Meet Arizona Agriculture’s Whit and Kelli Lann

Meet Arizona Agriculture’s Whit and Kelli Lann
Whit and Kelli Lann are an example of young people making the future of agriculture look bright.

It is true when someone says the future of agriculture is bright. When looking at a young couple like these two, you have proof that the future of agriculture is in good hands.

Kelli and Whit Lann are a young couple who live, work and ranch in Apache County. Living completely off the grid, this young couple knows and values hard work. Whit is a fifth-generation rancher and works on the Door Key ranch in St. John’s, Arizona that is 100% family-owned, with his father, sister and wife, Kelli.

An interview with Kelli Lann, partnered with her husband, Whit, and the Lanns in a cow/calf operation – St. Johns, Arizona.

Part of an ongoing series about Arizona Farming and ranch families.

  

Tells us about your family’s ranching operation?

“Whit’s father owns the ranch in Apache County and has been ranching his entire life. Whit is a fifth-generation rancher and works with his father. The family has always ranched in different parts of the country, but Arizona just turned out to be the ideal place of opportunities for their ranching operation and decided to permanently make Arizona the home of their ranching operation.”

Whit, his father Don, and his sister, Rosemary, are the ones who primarily run the ranch, and Kelli, when she is not working at her full-time job with the power plant, is at the ranch doing what she can to help.

The Ranch is 100% family-owned and operated. Their JXM brand has been in the family for over 120 years. The Door Key brand is the main brand for the ranch and has been in the family since the 1800s.

 

What are your community activities?

Whit is a part of the Natural Resource Conservation Service (NRCS), where he is an advisor to the board. Both Whit and Kelli are also involved in their local church and help with outreach events and activities. The couple is also extremely involved with the Apache County Farm Bureau as well as Young Farmers and Ranchers. Whit just passed the role of Apache County Young Farmers and Ranchers Chair down to his sister, Rosemary.

Tell us about your education…

Whit and Kelli both went through the Northern Arizona Vocational Institute of Technology (NAVIT) Program in school that partners with Northland Pioneer College that let them earn their associate degree.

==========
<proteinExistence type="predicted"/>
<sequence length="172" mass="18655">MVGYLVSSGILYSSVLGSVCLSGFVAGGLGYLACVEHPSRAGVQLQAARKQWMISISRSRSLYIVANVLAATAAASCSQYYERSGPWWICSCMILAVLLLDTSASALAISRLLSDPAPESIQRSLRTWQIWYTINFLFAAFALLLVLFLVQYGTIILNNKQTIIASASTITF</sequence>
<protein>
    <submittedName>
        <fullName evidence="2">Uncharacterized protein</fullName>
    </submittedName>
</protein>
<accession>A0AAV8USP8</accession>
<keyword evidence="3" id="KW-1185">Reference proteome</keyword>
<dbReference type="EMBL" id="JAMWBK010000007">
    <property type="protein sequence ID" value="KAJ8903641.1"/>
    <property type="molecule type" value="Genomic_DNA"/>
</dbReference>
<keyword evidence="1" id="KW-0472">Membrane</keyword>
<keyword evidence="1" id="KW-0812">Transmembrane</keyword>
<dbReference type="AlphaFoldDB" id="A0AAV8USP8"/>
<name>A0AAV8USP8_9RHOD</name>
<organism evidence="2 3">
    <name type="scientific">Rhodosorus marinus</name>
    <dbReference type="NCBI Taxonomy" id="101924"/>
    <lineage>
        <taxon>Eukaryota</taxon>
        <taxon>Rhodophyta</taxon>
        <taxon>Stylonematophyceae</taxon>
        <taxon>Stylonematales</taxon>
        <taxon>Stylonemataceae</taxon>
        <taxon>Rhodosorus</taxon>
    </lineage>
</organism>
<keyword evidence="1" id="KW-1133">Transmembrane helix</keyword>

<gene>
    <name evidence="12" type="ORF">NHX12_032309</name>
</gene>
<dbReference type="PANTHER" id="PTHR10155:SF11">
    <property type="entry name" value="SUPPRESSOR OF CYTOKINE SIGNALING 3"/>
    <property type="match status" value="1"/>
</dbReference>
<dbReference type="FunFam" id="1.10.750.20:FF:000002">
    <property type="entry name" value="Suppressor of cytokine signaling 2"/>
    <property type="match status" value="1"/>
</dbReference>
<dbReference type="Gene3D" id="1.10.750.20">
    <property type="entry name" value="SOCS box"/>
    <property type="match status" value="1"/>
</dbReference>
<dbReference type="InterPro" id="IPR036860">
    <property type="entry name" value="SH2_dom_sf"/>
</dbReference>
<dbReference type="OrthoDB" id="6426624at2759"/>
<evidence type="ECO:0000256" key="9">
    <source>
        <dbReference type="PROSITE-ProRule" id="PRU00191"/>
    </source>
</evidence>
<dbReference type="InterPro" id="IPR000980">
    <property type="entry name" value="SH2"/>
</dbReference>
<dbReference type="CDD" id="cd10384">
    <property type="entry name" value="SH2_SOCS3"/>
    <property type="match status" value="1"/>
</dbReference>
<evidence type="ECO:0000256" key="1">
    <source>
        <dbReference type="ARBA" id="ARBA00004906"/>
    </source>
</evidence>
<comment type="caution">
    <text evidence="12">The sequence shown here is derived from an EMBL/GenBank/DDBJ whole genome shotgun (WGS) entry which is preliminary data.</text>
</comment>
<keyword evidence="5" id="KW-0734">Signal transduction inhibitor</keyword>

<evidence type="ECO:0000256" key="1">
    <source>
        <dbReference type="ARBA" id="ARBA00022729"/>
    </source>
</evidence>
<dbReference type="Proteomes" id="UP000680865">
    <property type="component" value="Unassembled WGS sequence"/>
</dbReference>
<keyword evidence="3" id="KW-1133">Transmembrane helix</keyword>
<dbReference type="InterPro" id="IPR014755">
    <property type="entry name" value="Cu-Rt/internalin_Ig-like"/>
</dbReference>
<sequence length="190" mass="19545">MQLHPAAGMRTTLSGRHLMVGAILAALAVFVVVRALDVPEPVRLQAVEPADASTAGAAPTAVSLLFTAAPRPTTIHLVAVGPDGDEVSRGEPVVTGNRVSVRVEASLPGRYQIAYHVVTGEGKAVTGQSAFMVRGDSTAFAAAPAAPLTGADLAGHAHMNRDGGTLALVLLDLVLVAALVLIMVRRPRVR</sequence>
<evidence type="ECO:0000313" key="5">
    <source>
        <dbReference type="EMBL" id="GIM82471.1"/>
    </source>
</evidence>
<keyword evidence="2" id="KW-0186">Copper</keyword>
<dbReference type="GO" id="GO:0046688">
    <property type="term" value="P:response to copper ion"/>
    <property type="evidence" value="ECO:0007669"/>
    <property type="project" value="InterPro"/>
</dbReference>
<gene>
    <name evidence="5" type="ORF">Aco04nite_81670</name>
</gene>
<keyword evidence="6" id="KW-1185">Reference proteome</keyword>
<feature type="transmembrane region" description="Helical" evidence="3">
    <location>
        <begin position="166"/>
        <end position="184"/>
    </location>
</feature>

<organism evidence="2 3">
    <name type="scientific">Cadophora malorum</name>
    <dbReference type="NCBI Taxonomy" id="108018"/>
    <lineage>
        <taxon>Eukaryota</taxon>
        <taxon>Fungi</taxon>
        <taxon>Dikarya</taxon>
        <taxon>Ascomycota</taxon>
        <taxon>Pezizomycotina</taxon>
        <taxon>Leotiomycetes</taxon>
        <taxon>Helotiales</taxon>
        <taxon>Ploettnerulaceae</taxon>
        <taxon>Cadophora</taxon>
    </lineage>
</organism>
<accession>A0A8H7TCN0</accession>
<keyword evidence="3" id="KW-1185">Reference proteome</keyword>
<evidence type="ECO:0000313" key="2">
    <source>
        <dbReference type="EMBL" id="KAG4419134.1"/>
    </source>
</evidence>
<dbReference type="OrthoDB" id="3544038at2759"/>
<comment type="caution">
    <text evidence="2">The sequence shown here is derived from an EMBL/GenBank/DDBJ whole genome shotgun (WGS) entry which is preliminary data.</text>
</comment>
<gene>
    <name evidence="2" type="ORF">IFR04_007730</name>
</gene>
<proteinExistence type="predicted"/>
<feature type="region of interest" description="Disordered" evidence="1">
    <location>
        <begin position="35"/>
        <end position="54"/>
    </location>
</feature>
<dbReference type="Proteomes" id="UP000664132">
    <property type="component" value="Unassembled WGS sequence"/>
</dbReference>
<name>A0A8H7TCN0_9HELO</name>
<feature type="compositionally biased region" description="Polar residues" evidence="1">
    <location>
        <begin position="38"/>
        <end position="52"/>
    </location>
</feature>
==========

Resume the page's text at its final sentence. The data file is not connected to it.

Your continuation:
Whit earned his degree in Mechanics and he is an ASE certified mechanic. Whit and his sister Rosemary, both are certified and do all the work on the ranch on the trucks and equipment. Whit is also self-taught when it comes to electricity and solar because the couple owns a solar business as well.

Kelli also attended the NAVIT Program and received her associate degree in elementary education.

What do you love most about ranching and agriculture?

“Definitely the work ethic that comes out of it, it’s so refreshing to be able to go out and put in a hard day’s work and know that you actually did something. There are tangible results.”

 “It’s nice to have something to show for it. it’s just refreshing in today’s society where a lot of people don’t have a good work ethic, or they go to a job and it doesn’t really show tangible results.”

What is the best business-oriented advice that you have received and or given?

“ADVERTISE! Because word of mouth only goes so far, to get your business and your name out there. Even hiring someone to advertise is a good option, at least initially so you can get into a good process of getting your name out there.”

What advice would you give to young farmers/ranchers/ and agriculturalists?

“Don’t Quit, don’t give up, stick it out because it’s definitely worth it! Being able to provide food or a commodity for the people of the world is a dying thing as a small business owner, or a family starting out. So, stick it out it is 100% worth it.”

 “Also, always be open to advise that people are going to give you but take it with a grain of salt, there will be a lot of tough times, but it will still be worth it.”

 

 

Why are you a Farm Bureau Member?

“Farm Bureau is doing a lot of advocating that we can’t do when we are out on horseback gathering cows. We can’t always be there having a voice in the kind of issues that are going on, because we are boots on the ground, and it’s an organization that helps the people who are out in the field have a voice and make sure that their voice is heard.”